FFT-CW®: High Risk (FFT-HR).
FFT-HR uses traditional FFT, an empirically grounded, well-documented and highly successful family intervention for at-risk and juvenile justice involved families. The FFT-HR model includes five phases: (1) Engagement, (2) Motivation, (3) Relational Assessment, (4) Behavior Change and (5) Generalization. Each phase includes specific techniques of intervention, as well as therapist goals and qualities. The intervention involves a strong cognitive/attributional component integrated into systemic skill-training in family communication, parenting skills, conflict management skills and numerous other skills linked to a variety of syndromes and referral problems.

The FFT-CW® model is currently being implemented in all five boroughs of New York City with 25 teams (12 HR, 13 LR).


Latest Evidence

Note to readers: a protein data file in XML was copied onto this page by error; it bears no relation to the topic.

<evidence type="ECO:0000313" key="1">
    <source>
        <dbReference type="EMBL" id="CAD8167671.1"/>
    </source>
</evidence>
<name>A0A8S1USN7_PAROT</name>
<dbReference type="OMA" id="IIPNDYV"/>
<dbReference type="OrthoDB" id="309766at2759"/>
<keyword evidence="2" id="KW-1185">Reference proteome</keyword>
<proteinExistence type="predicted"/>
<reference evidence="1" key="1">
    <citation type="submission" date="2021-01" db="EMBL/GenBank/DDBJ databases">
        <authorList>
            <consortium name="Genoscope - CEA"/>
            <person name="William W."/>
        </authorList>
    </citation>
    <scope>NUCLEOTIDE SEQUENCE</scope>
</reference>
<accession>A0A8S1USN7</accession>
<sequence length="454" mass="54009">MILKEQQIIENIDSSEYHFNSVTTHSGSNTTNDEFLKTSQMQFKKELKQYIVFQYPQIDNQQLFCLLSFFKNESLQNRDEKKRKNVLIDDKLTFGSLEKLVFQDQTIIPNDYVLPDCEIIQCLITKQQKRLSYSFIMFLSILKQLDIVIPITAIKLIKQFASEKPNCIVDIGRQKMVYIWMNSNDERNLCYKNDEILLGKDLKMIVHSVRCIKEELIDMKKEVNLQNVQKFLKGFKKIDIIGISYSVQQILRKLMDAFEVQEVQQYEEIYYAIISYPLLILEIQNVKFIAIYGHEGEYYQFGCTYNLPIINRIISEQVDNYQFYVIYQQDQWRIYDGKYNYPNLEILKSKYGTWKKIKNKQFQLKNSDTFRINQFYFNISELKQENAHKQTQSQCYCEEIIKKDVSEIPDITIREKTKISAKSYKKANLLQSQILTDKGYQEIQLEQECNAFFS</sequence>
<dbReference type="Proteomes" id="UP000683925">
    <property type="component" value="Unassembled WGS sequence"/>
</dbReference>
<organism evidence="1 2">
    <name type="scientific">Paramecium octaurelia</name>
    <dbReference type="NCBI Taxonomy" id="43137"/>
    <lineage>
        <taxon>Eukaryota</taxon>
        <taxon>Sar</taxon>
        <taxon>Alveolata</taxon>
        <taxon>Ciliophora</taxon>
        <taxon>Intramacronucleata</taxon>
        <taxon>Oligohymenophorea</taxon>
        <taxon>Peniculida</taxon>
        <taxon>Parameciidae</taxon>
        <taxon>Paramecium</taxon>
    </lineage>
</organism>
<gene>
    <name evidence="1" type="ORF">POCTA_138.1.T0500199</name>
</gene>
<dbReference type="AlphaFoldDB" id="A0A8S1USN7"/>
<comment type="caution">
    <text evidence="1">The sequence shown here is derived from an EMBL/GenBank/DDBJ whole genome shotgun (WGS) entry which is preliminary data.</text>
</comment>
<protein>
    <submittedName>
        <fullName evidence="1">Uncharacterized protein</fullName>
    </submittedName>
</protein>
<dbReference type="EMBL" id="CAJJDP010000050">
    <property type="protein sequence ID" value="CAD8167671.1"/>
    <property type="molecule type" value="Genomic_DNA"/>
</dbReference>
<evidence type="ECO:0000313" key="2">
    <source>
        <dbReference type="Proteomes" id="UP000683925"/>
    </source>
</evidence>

The Functional Family Therapy-Child Welfare (FFT-CW®) model was highlighted in a study that appeared in the recent issue of the journal, Child Abuse and Neglect.  Led by Dr. Charles Turner and colleagues, this article showed how the collaboration between FFT LLC, The New York Foundling, and New York City’s Administration for Child Services proved to be winning combination for youth and families in contact with the child welfare system in New York City.  Funded by the National Institute on Drug Abuse, this study represents the first scholarly research article on the FFT-CW® model, with the results showing strong support for the FFT-CW® approach.  For example, FFT-CW® was significantly better than alternative services on a number of variables, including a) rapidly engaging youth and families into services, b) a significantly shorter treatment duration, c) meeting all treatment goals, and d) preventing recurring allegations, return to services, and youth outplacements.  Thus, FFT-CW® was able to get families out of harm’s way faster and achieve changes more rapidly than alternative services, and – more importantly – was more effective in keeping youth and families together by achieving clinically meaningful outcomes for youth and families.